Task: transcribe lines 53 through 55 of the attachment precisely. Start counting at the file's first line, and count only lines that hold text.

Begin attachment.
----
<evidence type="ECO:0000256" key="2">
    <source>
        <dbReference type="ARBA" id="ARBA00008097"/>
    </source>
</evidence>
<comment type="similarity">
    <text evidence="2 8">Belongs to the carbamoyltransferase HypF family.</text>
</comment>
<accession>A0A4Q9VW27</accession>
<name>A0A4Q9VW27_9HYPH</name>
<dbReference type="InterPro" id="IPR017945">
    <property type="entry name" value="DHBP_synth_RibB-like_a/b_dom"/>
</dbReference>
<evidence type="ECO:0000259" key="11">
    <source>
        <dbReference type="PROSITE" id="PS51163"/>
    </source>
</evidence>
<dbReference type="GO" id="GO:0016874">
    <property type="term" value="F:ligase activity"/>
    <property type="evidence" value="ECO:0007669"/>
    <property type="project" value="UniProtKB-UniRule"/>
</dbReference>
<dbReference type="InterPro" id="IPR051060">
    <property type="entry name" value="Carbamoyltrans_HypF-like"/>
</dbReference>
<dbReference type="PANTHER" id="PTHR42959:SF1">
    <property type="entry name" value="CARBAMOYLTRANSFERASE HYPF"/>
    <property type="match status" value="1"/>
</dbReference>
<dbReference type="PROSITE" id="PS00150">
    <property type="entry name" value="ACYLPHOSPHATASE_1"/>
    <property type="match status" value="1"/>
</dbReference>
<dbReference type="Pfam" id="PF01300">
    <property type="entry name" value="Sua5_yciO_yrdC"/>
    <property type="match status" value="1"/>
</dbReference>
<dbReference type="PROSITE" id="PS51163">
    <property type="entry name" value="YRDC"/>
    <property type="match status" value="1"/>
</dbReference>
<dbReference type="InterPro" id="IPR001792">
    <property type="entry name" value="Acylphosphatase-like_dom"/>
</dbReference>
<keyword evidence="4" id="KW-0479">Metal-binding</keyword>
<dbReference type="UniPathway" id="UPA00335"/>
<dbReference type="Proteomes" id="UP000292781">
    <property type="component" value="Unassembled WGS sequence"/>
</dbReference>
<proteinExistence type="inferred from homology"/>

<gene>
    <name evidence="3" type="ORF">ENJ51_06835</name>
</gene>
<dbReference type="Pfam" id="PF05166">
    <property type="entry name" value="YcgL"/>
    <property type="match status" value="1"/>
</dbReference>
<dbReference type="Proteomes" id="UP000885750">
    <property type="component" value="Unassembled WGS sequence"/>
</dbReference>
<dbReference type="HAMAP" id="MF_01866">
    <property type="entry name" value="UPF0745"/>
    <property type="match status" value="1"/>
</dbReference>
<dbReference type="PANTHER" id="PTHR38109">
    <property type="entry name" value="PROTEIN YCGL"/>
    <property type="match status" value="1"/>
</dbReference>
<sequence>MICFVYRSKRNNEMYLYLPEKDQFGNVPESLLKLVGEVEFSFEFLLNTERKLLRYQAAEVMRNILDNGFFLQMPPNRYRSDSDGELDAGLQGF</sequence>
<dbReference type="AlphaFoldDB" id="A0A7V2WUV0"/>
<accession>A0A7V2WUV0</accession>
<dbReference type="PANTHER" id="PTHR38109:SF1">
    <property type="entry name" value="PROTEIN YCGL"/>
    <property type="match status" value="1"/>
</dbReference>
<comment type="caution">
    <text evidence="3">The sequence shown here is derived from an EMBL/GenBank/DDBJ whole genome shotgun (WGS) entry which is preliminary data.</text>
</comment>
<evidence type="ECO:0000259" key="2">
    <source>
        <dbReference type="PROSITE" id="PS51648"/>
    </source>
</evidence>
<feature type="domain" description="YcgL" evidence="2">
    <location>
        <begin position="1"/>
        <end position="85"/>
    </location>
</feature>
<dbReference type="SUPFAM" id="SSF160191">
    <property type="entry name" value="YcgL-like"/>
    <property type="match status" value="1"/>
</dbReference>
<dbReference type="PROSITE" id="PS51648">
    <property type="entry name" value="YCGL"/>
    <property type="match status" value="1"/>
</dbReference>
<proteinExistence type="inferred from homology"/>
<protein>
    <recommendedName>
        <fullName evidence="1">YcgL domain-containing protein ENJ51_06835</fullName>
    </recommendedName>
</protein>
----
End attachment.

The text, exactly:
    <name evidence="3" type="ORF">ENJ51_06835</name>
</gene>
<dbReference type="Pfam" id="PF05166">